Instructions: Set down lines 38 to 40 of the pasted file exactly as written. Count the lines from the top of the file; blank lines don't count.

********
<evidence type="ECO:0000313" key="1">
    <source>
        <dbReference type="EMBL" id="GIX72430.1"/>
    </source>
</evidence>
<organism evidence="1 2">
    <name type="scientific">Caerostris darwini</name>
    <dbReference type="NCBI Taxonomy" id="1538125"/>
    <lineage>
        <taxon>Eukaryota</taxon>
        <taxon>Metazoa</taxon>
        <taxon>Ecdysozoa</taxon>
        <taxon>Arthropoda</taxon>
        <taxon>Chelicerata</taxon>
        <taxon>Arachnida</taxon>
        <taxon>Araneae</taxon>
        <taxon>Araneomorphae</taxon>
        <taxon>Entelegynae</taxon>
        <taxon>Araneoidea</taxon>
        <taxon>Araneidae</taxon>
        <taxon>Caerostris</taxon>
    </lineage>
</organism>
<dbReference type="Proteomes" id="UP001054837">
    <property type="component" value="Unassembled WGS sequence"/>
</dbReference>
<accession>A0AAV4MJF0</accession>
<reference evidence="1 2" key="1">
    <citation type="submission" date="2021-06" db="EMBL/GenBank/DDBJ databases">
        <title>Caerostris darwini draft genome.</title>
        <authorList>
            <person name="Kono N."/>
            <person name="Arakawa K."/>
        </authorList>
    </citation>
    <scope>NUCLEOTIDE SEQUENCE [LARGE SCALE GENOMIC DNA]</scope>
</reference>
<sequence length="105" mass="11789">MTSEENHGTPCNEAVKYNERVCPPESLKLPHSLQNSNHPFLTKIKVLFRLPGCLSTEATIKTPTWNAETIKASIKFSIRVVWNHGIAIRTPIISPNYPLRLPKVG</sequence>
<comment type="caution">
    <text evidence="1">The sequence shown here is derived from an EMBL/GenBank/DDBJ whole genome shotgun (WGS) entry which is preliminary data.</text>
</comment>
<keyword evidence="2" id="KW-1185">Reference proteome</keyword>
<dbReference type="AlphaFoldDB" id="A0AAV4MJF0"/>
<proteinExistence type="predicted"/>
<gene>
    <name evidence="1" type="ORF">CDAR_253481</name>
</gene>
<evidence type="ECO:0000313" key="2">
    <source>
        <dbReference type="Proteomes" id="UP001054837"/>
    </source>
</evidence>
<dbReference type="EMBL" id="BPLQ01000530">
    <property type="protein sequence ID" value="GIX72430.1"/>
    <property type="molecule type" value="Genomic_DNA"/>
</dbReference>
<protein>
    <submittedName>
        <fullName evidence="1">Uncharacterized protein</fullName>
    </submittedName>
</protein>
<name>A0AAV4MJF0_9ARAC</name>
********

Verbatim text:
<sequence length="105" mass="11789">MTSEENHGTPCNEAVKYNERVCPPESLKLPHSLQNSNHPFLTKIKVLFRLPGCLSTEATIKTPTWNAETIKASIKFSIRVVWNHGIAIRTPIISPNYPLRLPKVG</sequence>
<comment type="caution">
    <text evidence="1">The sequence shown here is derived from an EMBL/GenBank/DDBJ whole genome shotgun (WGS) entry which is preliminary data.</text>